Submitted to: Plant Pathology Journal
Publication Type: Peer Reviewed Journal
Publication Acceptance Date: 7/17/2008
Publication Date: 11/7/2008
Citation: Isakett, T., Prom, L.K., Wheeler, M.H., Puckhaber, L.S., Liu, J. 2008. Mycotoxigenic potential of ten Fusarium species grown on sorghum and in vitro. Plant Pathology Journal. 7:183-186. Interpretive Summary: This study was conducted to look at the abilities of some fungi to produce certain harmful chemicals in plants and plant-based products. If such plant-based products containing these harmful chemicals are eaten by humans and animals, a variety of illnesses can occur. In this study, 12 fungi obtained from sorghum, barley, wheat, corn and from the soil were used. The work showed that five of the six fungi obtained from moldy sorghum seeds have the ability to produce at least one of the harmful chemicals under laboratory conditions. This means that certain fungi which are often found on sorghum grain in the field or in storage have the potential to add harmful chemicals into sorghum-based human food and animal feed. Therefore, controlling these fungi in the field will reduce the likelihood of having these harmful chemicals in our plant-based foods or feeds.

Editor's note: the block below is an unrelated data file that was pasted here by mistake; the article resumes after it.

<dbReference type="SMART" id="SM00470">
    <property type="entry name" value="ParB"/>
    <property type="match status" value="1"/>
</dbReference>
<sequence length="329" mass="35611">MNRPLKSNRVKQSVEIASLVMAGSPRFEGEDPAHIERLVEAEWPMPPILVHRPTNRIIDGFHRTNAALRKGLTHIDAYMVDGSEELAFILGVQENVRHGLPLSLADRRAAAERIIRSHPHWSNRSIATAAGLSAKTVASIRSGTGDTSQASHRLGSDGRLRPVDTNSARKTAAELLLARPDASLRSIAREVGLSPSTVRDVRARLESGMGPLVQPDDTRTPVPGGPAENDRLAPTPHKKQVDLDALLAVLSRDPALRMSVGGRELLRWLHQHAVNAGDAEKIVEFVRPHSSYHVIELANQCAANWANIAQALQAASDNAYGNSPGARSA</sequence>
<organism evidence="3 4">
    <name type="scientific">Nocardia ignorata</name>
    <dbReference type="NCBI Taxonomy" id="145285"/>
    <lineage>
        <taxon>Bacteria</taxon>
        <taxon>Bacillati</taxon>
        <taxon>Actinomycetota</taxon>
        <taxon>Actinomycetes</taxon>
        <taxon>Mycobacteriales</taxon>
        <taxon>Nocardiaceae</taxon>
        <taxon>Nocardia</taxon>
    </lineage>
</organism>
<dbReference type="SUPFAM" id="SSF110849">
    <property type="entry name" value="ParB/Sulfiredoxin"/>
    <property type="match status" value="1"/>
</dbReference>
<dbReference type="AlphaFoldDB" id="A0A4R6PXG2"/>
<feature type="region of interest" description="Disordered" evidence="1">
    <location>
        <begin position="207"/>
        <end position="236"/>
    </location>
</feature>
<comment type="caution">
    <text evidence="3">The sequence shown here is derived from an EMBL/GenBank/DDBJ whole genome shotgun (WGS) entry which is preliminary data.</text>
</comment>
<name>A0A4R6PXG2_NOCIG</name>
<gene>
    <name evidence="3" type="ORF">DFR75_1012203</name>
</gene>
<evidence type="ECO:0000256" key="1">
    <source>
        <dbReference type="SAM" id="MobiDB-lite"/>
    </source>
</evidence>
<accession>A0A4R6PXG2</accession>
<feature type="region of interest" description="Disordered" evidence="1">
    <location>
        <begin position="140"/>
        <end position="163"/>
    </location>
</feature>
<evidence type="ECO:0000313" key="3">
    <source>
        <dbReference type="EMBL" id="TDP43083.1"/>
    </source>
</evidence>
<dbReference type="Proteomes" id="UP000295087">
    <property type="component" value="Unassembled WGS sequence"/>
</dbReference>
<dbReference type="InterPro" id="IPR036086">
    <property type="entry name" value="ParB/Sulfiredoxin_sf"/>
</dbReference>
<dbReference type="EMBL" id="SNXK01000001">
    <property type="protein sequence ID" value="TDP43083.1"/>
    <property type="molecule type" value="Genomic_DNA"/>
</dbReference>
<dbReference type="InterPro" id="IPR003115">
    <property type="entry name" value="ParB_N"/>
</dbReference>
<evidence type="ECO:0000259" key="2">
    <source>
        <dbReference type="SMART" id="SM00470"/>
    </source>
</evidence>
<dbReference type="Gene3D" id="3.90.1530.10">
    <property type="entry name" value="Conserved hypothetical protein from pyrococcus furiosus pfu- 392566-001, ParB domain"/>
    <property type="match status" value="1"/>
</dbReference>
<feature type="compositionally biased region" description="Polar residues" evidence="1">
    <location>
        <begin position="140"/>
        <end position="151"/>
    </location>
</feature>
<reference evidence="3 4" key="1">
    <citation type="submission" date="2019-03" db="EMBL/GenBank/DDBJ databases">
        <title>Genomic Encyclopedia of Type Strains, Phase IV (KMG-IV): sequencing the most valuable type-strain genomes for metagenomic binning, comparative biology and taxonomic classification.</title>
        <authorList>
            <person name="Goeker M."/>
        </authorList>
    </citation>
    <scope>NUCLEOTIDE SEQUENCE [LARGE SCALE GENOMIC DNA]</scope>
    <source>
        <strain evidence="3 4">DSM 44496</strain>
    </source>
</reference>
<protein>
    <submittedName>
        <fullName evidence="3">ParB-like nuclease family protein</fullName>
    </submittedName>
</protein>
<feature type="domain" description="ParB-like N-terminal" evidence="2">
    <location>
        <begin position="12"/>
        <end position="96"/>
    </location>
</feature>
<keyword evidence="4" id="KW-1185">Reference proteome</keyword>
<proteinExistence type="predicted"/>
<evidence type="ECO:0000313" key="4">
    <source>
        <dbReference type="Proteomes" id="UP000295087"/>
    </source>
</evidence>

Technical Abstract: The objective of this study was to determine the mycotoxigenic potential of 12 Fusarium species including six isolated from sorghum, when grown in pure culture on autoclaved sorghum seed. Single-spore isolates of the following species were tested: F. thapsinum, F. semitectum, F. graminearum, and F. sporotrichioides from barley kernels with grain mold; F. poae, F. acuminatum from wheat seed; F. verticillioides from infected corn kernels; and F. nygamai isolated from soil. The production of fumonisin and zearalenone was determined following incubation on autoclaved seed for 21 days and 25°C, while fusaric acid production in liquid medium was determined. F. thapsinum (SC8 and CS121) and F. semitectum (SC7) produced fusaric acid only. F. graminearum (KB172) and F. semitectum (CS152) produced zearalenone only. F. proliferatum (CS183), F. verticillioides (TX02), and F. nygamai produced both fumonisin and fusaric acid. F. poae (KB662) did not produce any of these three mycotoxins. Five of the six Fusarium species isolated from sorghum had mycotoxigenic potential. Fusarium spp. naturally occurring on sorghum in the field have the potential to contribute to mycotoxin contamination, either singly or in combination.